The defensive lineman is in charge of controlling the line of scrimmage. Teams who control the line of scrimmage on either side of the ball typically win the game. To control the line of scrimmage, defenses need to defend gaps. What are gaps?
Gaps are the space between the offensive lineman. Between the center and the guard is the A-Gap, between the guard and tackle is the B-Gap, between the tackle and tight end is the C-Gap, and outside out the tight end is the D-gap. Defenses must cover these gaps to stop an effective rushing attack.
In this article, we will show you what gaps are and what techniques defensive linemen line up in to control them. Let’s look at the defensive side of the ball.
Defensive Line Techniques
Defensive line techniques are important in the overall structure and scheme of the defense. The defensive line includes the defensive tackle and defensive end positions.
In order to stop the run, it’s important the defense has gap responsibility or man control.
Two common ways teams control the line of scrimmage:
- Gap Control
- Man control
Gap control is the most common, as players are put into different alignments and must maintain their “Gaps.”
Gaps are the areas between two players that create “holes” for running backs to run through. The bigger the gap, the easier it is for a running back to run full speed through it.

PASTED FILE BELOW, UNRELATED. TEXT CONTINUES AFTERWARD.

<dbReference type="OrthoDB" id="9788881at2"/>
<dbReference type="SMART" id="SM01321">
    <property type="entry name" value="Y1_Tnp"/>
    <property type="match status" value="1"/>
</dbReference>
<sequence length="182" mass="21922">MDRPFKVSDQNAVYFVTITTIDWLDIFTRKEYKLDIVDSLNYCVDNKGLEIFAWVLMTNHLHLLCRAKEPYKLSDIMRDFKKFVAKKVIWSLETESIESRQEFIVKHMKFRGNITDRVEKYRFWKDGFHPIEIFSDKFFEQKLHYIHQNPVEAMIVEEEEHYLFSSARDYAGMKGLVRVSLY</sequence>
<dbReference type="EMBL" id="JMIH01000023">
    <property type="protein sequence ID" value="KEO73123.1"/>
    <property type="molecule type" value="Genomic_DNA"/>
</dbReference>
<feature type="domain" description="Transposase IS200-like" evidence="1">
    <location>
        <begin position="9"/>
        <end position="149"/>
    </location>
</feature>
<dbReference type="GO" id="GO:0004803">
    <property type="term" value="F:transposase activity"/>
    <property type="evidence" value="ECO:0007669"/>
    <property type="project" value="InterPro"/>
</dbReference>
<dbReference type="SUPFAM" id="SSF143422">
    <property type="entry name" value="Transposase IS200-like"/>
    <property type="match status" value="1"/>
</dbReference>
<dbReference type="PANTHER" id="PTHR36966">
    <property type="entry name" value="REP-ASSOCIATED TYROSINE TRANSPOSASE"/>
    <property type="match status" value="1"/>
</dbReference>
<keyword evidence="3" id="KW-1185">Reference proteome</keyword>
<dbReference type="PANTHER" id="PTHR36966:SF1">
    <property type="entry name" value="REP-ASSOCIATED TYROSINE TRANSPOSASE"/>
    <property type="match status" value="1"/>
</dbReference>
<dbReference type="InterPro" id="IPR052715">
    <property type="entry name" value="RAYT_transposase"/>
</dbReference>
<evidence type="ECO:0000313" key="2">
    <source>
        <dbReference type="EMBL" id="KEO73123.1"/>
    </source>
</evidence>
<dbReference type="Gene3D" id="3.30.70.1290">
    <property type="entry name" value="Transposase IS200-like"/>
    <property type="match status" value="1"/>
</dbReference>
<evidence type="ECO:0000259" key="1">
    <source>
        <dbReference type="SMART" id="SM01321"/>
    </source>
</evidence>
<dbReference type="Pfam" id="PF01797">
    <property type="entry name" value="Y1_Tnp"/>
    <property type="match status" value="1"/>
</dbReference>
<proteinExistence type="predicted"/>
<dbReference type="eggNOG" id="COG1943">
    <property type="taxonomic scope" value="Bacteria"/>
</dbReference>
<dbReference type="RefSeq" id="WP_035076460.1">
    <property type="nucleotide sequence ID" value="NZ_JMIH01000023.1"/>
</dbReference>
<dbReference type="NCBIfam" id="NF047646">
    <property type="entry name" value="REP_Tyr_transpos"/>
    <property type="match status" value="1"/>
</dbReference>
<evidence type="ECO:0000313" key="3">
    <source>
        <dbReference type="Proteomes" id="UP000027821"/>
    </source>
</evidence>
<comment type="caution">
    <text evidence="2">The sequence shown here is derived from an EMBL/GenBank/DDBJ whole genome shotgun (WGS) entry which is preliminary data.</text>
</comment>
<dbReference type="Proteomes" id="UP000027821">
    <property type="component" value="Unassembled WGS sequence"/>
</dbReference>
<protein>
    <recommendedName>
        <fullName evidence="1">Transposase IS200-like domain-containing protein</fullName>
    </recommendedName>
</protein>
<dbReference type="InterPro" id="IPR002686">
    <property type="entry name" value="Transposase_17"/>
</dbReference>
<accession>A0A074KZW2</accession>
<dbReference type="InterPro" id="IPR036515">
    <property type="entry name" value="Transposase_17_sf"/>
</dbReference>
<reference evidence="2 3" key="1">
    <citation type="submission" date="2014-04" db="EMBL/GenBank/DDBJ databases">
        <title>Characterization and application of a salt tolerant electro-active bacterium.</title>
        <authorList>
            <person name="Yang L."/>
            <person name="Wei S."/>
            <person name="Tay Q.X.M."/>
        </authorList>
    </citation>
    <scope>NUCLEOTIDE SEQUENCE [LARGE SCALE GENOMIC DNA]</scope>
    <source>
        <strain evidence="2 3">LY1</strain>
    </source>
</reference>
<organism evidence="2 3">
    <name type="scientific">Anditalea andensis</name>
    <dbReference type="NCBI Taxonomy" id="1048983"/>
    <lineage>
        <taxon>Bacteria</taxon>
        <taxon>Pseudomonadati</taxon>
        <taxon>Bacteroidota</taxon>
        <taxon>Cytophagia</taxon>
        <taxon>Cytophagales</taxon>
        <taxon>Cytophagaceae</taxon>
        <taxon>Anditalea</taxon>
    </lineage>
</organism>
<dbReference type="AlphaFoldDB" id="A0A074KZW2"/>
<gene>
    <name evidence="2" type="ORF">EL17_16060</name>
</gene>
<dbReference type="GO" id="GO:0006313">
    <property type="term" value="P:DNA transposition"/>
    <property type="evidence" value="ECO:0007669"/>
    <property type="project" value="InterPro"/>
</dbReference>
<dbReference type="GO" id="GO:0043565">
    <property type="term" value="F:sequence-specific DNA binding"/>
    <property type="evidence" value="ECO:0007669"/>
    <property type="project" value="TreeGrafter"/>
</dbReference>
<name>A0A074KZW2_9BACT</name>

The defense refers to these as gaps; the offense refers to these spaces as “holes.”
The smaller the gap – it forces running backs to slow down or bounce it to the outside. This is what the defense ultimately strives to do – slow the offense and make them work laterally.
Typically, the offense will displace the defensive lineman from their position to try to create these holes. This is more common in power schemes.
In zone schemes, offensive players will try to get the defensive player running and use their speed and leverage to create holes rather than overpower the defender.
This is more common in today’s spread game as teams use the different outside and inside zone schemes to naturally displace defenders.
The gaps are broken down into A-Gap, B-Gap, C-Gap, and D-Gap. The gaps are as follows:
- A-Gap – The area between the Center and Guard (on both sides of the line). Protecting the A gaps is most important, as the A gaps are the shortest path to the end zone
- B-Gap – The area between the Guard and Tackle (on both sides of the line).
- C- Gap – The area between the Tackle and Tight End ( on both sides of the line).
- D-Gap – The area outside of the Tight End
Now that we know what gaps are let’s look at man control.
Man control is when teams have defensive linemen play through certain linemen to control more than one gap. This is also known as “Two-Gapping.”
Two-gapping requires a defensive lineman to control the opposing offensive lineman, rip off the block and make the tackle. This defensive technique is common in 3-4 Defenses and 4-3 defenses that play an even front.